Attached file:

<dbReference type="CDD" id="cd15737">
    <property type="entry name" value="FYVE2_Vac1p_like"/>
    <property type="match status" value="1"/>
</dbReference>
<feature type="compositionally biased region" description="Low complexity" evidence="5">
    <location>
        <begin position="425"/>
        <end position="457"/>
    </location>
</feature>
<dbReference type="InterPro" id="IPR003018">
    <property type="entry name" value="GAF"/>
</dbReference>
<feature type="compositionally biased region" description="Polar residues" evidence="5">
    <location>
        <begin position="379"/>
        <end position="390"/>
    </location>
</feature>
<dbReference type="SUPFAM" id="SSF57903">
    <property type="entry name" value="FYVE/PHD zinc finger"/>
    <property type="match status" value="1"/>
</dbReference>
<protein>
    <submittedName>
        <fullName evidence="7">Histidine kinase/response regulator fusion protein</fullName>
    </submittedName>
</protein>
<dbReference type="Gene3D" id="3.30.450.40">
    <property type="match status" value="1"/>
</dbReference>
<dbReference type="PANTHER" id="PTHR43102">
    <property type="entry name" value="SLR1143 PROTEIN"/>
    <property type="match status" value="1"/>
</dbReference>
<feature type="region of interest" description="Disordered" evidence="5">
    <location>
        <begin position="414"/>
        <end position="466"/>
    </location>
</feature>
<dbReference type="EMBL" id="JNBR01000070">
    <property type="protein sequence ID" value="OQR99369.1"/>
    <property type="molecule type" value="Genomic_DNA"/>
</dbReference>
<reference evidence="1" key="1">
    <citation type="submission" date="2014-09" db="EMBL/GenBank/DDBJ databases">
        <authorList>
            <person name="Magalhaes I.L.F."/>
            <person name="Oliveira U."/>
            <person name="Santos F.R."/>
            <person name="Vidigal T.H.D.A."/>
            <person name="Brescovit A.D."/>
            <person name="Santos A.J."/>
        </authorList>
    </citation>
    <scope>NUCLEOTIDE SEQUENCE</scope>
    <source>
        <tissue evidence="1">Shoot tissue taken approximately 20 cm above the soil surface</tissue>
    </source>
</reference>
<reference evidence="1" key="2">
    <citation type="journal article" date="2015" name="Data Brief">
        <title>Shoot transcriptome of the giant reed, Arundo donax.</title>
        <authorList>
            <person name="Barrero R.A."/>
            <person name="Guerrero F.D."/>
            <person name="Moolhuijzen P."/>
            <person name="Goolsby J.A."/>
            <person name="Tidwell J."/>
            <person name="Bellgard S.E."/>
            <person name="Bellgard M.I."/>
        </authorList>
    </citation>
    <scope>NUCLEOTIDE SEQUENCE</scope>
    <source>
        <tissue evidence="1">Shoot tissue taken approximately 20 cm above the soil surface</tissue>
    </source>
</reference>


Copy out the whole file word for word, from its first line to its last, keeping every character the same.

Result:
<dbReference type="CDD" id="cd15737">
    <property type="entry name" value="FYVE2_Vac1p_like"/>
    <property type="match status" value="1"/>
</dbReference>
<feature type="compositionally biased region" description="Low complexity" evidence="5">
    <location>
        <begin position="425"/>
        <end position="457"/>
    </location>
</feature>
<dbReference type="InterPro" id="IPR003018">
    <property type="entry name" value="GAF"/>
</dbReference>
<feature type="compositionally biased region" description="Polar residues" evidence="5">
    <location>
        <begin position="379"/>
        <end position="390"/>
    </location>
</feature>
<dbReference type="SUPFAM" id="SSF57903">
    <property type="entry name" value="FYVE/PHD zinc finger"/>
    <property type="match status" value="1"/>
</dbReference>
<protein>
    <submittedName>
        <fullName evidence="7">Histidine kinase/response regulator fusion protein</fullName>
    </submittedName>
</protein>
<dbReference type="Gene3D" id="3.30.450.40">
    <property type="match status" value="1"/>
</dbReference>
<dbReference type="PANTHER" id="PTHR43102">
    <property type="entry name" value="SLR1143 PROTEIN"/>
    <property type="match status" value="1"/>
</dbReference>
<feature type="region of interest" description="Disordered" evidence="5">
    <location>
        <begin position="414"/>
        <end position="466"/>
    </location>
</feature>
<dbReference type="EMBL" id="JNBR01000070">
    <property type="protein sequence ID" value="OQR99369.1"/>
    <property type="molecule type" value="Genomic_DNA"/>
</dbReference>
<reference evidence="1" key="1">
    <citation type="submission" date="2014-09" db="EMBL/GenBank/DDBJ databases">
        <authorList>
            <person name="Magalhaes I.L.F."/>
            <person name="Oliveira U."/>
            <person name="Santos F.R."/>
            <person name="Vidigal T.H.D.A."/>
            <person name="Brescovit A.D."/>
            <person name="Santos A.J."/>
        </authorList>
    </citation>
    <scope>NUCLEOTIDE SEQUENCE</scope>
    <source>
        <tissue evidence="1">Shoot tissue taken approximately 20 cm above the soil surface</tissue>
    </source>
</reference>
<reference evidence="1" key="2">
    <citation type="journal article" date="2015" name="Data Brief">
        <title>Shoot transcriptome of the giant reed, Arundo donax.</title>
        <authorList>
            <person name="Barrero R.A."/>
            <person name="Guerrero F.D."/>
            <person name="Moolhuijzen P."/>
            <person name="Goolsby J.A."/>
            <person name="Tidwell J."/>
            <person name="Bellgard S.E."/>
            <person name="Bellgard M.I."/>
        </authorList>
    </citation>
    <scope>NUCLEOTIDE SEQUENCE</scope>
    <source>
        <tissue evidence="1">Shoot tissue taken approximately 20 cm above the soil surface</tissue>
    </source>
</reference>